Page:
Scientists create green composite material from Japanese washi paper

Scientists create green composite material from Japanese washi paper

Washi: the traditional Japanese paper, known for its beauty and strength, has been used in bookbinding, art, furniture, and architecture for hundreds of years. But, more recently, washi’s usage is on the decline, as people opt for more western style housing designs.

In a bid to revive interest in this traditional craft, a group of Tohoku University researchers has developed an environmentally friendly material from washi that boasts improved strength and biodegradability.

Details of the research were published in the journal Composites Part A: Applied Science and Manufacturing on May 9, 2024.

Bio-based and biodegradable materials are increasingly sought after as the world seeks to move away from fossil based-plastic materials and build a more sustainable society. Green composites combine plastics with natural fibers, producing materials with higher strength, improved biodegradability, and a lower environmental footprint.

“We created a green composite from washi, which itself stems from plant fibers, improving its properties further while still maintaining its classical beauty,” says Hiroki Kurita, co-author of the paper and an associate professor at Tohoku University’s Graduate School of Environmental Studies.

To produce the material, Kurita and his colleagues layered and hot pressed sheets of washi with polybutylene succinate (PBS). To source the washi, they worked with an artisan from a Miyagi-based washi-workshop. The material’s ultimate tensile strength, i.e., the amount of stress the paper could withstand, stood at 59.85 MPa, representing an improvement of over 60%.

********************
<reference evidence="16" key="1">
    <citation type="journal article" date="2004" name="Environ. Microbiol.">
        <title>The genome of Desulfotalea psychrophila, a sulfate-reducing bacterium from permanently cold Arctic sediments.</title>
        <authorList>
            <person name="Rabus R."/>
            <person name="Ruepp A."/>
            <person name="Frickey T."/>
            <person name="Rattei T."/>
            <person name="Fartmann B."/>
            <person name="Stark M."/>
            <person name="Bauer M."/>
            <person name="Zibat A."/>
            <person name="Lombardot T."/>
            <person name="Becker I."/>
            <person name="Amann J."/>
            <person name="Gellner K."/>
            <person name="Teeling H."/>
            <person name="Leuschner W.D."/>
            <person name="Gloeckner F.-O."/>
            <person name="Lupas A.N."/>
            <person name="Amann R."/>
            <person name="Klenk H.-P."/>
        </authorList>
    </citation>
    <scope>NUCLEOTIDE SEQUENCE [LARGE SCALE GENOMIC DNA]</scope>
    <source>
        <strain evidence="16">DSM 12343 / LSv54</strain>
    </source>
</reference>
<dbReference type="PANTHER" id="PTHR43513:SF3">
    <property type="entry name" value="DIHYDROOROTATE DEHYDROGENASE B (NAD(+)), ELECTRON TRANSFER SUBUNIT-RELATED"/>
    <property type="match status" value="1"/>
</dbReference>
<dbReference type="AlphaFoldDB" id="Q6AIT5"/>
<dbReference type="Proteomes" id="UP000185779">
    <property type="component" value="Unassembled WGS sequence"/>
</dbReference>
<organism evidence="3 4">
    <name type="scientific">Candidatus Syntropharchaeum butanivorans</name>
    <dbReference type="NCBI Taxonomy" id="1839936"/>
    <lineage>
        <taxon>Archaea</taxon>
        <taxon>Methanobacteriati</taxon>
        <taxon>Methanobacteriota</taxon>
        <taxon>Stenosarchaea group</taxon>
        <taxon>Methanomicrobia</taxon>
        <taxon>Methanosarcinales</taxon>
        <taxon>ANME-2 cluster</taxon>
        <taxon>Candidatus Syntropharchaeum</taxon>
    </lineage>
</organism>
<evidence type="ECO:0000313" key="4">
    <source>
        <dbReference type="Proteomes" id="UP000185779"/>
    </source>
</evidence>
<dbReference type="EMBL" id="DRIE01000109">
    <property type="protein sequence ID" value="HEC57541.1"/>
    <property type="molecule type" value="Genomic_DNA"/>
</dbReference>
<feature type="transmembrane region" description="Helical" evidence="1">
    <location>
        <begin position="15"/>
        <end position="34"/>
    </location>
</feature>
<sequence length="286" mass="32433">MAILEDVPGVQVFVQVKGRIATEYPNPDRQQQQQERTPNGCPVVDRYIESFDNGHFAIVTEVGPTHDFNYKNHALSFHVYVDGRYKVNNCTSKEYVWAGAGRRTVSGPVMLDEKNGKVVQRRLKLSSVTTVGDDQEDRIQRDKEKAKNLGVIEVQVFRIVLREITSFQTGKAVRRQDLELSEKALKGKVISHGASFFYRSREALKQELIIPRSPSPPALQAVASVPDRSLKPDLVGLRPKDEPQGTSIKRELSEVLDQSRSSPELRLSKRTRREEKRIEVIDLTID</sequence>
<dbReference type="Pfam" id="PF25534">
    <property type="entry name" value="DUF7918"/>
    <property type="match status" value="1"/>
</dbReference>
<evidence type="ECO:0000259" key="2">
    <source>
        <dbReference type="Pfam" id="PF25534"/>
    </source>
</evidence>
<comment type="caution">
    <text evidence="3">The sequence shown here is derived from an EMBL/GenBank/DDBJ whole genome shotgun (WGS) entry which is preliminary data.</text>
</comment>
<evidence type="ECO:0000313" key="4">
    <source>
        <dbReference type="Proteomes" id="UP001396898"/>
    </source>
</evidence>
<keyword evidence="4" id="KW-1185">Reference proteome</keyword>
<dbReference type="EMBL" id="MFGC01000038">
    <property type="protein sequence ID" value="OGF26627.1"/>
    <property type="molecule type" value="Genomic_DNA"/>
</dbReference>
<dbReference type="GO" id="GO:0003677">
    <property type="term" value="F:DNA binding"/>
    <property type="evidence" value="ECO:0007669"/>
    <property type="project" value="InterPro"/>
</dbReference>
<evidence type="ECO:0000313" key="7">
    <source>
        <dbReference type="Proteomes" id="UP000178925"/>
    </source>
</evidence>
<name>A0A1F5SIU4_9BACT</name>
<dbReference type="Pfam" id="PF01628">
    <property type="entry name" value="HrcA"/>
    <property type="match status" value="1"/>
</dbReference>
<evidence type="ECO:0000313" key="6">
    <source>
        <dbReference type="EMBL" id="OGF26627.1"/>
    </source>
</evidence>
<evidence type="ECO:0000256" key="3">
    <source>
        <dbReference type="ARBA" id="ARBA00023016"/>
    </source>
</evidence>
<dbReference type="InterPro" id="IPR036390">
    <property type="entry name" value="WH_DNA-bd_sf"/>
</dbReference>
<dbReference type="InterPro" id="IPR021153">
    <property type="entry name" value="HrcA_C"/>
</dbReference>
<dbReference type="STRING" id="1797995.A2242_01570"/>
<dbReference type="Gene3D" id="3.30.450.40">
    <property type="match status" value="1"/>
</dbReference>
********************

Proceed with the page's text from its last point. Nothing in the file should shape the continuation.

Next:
Washi has a lot of space between its entangled fibers. When combined with PBS, the plastic filled these spaces, thereby locking the fibers in place and preventing the fibers from moving.

PBS is also notable for its biodegradability, and the resultant composite material degraded much faster than pure plastic. After 35 days, it had biodegraded by 82%. The biodegradation was calculated by measuring the amount of CO2 released from the material when it was buried in compost. At the same time, researchers measured weight loss and loss of strength during degradation.

Not only was the team successful in producing a new material, but Kurita believes they were able to raise the standard of biodegradation testing and provide blueprints for future research into biodegradable composite materials.

“We utilized both standardized and non-standardized methods for measuring biodegradability. The differing methods used will help researchers compare biodegradability between different materials moving forward,” says Kurita.

More information:
Lovisa Rova et al, Japanese washi-paper-based green composites: Fabrication, mechanical characterization, and evaluation of biodegradability, Composites Part A: Applied Science and Manufacturing (2024). DOI: 10.1016/j.compositesa.2024.108261

Provided by
Tohoku University

Scientists create green composite material from Japanese washi paper (2024, May 14)

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